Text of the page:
In Paris, the film producer Jean Casson was asleep. His assistant, Gabriella Vico, tried to wake him up by touching his cheek. They’d shared a bottle of champagne, made love all night, then fallen dead asleep just before dawn. “Are you awake?” she whispered.

“No,” he said.

“The radio.” She put a hand on his arm in a way that meant there was something wrong.

What? The radio broken? Would she wake him up for that? It had been left on all night, now it buzzed, overheated. He could just barely hear the voice of the announcer. No, not an announcer. Perhaps an engineer—somebody who happened to be at the station when news came in was reading it as best he could:

“The attack . . . from the Ardennes forest . . .”

A long silence.

“Into the Netherlands. And Belgium. By columns that reached back a hundred miles into Germany.”

More silence. Casson could hear the teletype clattering away in the studio. He leaned close to the radio. The man reading the news tried to clear his throat discreetly. A paper rattled.

“Ah . . . the Foreign Ministry states the following . . .”

The teleprinter stopped. A moment of dead air. Then it started up again.

“It is the position of the government that this aggression is an intolerable violation of Belgian neutrality.”

Gabriella and Casson stared at each other. They were hardly more than strangers. This was an office romance, something that had simmered and simmered,
and then, one night.
But the coming of war turned out to be, somehow, intimate, like Christmas, and that was a surprise to both of them. Casson could see how pale she was. Would she cry? He really didn’t know very much about her. Young, and slim, and Italian—well, Milanese. Long hair, long legs. What was she— twenty-six? Twenty-seven? He’d always thought that she fitted into her life like a cat, never off balance. Now she’d been caught out—here it was
war,
and she was smelly and sticky, still half-drunk, with breath like a dragon.

“Okay?” He used
le slang Américain.

She nodded that she was.

He put a hand on her cheek. “You’re like ice,” he said.

“I’m scared.”

He went looking for a cigarette, probing an empty packet of Gitanes on the night table. “I have some,” she said, glad for something to do. She rolled off the bed and went into the living room.
Merde,
Casson said to himself. War was the last thing he needed. Hitler had taken Austria, Czechoslovakia, then Poland. France had declared war, but it meant nothing. Germany and France couldn’t fight again, they’d just done that—ten million dead, not much else accomplished. It was simply not, everybody agreed,
logique.

Gabriella returned, lit a cigarette and handed it to him. “May I take a bath?” she asked.

“Of course. There are towels—”

“I know.”

Casson found his watch on the night table. 5:22. Water splashed into the bathtub. The tenant on the floor below was a baroness—she didn’t like noise. Well, too bad. She already hated him anyhow.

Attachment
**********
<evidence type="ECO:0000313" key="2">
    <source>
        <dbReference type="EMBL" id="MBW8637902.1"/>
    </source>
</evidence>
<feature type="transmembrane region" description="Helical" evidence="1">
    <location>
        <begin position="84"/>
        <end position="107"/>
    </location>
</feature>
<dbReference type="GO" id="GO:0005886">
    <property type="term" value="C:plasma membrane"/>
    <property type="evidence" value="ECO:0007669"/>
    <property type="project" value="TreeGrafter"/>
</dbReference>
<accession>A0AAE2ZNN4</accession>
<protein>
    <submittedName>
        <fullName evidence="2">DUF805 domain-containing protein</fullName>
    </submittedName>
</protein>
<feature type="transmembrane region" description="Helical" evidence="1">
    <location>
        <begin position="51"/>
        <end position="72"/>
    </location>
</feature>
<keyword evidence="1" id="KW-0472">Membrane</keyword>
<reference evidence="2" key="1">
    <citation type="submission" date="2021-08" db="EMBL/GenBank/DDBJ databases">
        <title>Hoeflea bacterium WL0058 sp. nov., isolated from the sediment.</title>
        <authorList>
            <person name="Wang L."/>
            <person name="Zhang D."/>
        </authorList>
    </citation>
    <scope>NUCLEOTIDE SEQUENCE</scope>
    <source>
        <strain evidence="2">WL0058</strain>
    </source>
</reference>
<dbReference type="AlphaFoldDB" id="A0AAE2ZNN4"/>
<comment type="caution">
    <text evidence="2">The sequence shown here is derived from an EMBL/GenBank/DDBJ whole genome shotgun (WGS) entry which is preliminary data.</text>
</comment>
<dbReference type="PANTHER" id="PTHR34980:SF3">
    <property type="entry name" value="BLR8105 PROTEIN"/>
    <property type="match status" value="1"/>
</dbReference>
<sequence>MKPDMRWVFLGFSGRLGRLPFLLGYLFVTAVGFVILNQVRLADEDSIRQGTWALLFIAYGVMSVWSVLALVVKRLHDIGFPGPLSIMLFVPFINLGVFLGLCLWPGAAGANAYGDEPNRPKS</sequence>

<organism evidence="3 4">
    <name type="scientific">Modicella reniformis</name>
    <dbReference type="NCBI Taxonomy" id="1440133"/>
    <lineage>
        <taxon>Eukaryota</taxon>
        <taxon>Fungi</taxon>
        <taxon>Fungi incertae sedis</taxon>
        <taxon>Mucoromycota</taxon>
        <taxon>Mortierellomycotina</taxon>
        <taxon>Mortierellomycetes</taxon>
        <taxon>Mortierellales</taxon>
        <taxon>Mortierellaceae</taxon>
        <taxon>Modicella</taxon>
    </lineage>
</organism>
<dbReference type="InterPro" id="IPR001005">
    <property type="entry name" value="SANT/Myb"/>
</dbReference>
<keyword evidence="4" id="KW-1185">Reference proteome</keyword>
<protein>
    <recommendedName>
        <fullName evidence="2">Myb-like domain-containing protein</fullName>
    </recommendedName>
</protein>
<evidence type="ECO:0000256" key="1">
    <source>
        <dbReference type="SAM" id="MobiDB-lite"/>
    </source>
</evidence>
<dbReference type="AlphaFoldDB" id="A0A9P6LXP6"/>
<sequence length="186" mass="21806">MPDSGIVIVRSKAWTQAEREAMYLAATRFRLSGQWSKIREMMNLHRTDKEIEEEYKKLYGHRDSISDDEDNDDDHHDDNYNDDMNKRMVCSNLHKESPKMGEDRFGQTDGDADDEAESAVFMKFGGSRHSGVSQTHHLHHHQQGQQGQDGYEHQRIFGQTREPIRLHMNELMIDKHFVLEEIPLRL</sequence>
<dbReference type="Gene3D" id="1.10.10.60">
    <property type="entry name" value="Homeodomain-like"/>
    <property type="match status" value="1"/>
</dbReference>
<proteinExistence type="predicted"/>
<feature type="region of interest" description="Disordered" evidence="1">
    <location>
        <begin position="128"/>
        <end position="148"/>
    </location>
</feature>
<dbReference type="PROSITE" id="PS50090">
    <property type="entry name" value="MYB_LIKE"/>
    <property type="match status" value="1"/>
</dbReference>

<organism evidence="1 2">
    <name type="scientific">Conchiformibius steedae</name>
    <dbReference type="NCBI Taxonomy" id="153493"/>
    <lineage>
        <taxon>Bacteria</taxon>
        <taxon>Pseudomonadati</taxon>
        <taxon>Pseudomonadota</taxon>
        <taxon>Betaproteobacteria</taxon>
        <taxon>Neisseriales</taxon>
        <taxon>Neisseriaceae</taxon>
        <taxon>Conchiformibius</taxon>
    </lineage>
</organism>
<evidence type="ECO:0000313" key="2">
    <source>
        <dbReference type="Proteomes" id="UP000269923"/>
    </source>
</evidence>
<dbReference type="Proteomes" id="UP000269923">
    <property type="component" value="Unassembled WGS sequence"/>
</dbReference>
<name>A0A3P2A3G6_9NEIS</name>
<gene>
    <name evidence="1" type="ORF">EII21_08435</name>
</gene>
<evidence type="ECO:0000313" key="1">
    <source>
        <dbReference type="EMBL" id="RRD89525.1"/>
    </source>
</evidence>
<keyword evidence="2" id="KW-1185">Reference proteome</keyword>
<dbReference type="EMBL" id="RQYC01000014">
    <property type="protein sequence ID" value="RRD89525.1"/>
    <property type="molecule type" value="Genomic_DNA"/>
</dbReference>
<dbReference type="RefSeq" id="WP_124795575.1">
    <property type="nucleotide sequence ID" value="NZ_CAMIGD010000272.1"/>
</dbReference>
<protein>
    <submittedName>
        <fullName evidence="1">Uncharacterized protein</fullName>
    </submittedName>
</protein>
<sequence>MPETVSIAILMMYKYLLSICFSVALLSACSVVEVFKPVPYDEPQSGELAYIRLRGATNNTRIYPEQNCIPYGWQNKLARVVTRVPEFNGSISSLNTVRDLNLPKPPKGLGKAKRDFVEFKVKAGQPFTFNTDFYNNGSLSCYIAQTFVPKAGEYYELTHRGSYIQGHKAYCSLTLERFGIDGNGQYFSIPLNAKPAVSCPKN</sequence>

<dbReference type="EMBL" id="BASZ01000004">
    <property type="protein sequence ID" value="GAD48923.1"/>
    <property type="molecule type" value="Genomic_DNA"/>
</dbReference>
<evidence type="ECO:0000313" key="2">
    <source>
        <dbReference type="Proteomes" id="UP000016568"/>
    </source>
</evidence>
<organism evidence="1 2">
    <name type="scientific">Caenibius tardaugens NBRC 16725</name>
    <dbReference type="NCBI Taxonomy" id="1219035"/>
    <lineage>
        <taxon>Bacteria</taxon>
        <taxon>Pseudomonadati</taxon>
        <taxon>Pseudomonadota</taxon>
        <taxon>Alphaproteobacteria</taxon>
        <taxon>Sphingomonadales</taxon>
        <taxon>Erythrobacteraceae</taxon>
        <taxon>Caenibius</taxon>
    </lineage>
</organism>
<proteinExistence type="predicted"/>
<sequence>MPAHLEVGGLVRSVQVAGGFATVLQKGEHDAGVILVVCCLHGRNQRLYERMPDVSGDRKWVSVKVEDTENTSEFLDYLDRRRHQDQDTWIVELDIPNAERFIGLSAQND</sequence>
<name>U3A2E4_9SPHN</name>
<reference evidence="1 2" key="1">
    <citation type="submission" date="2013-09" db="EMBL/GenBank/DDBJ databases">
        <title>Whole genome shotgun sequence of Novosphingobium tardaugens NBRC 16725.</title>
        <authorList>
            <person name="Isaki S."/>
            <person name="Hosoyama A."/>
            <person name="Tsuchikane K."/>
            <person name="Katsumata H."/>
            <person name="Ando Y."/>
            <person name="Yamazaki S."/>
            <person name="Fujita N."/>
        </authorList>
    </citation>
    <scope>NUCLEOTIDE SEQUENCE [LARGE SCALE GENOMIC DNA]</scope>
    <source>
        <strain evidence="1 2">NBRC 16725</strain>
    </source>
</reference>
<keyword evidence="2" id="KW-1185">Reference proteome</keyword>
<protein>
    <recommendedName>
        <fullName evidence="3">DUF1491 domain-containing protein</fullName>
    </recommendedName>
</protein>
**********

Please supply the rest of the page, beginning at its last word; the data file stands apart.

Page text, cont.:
He got out of bed, walked to the glass door that opened on the little balcony. He pushed the drape aside; you could see the Eiffel Tower across the river. The rue Chardin was quiet—the 16th Arrondissement was always quiet, and Passy, its heart and soul, quieter still. One or two lights on, people didn’t know yet. So beautiful, his street. Trees in clouds of white blossom, dawn shadow playing on the stone buildings, a lovely gloom. He’d shot a scene from
No Way Out
here. The hero knows the cops are onto him, but he leaves his hideout anyhow, to see his rich girlfriend one last time.

The telephone rang; two brief whirring jingles. Paused a few seconds. Rang again.
Jesus, the baroness.
Gingerly, Casson picked up the receiver.

“Yes?”

“Have you heard?”

It was his wife. They had been separated for years, living their own lives in their own apartments. But they remained married, and shared a set of old friends.

“Yes,” he said.

“I’m not disturbing you, am I?”

“No, Marie-Claire. I was up.”

“Well, what shall we do?”

Fight,
he thought. Support the troops, hold rallies, you had to—

“About tonight, I mean.”

Now he understood. They were giving a dinner party at her apartment. “Well, I don’t see how, I mean, it’s war.”

“Bruno says we must go on. We must not give in to Hitler.”

Bruno was Marie-Claire’s boyfriend. He owned an agency that sold British motorcars, had his hair cut twice a week, and spent a fortune on silk dressing gowns.

“He’s not wrong,” Casson said.

“And the cake has been ordered.” The twentieth wedding anniversary of the Langlades—a cake from Ponthieu.

“All right. Let’s go ahead. Really, what else is there to do?”

“Are you going to the office?”

“Of course.”

“Can you telephone later on?”

“I will.”

He hung up. The door to the bathroom was half-open, the water had stopped. Casson paused at the threshold.

“You can come in,” Gabriella said.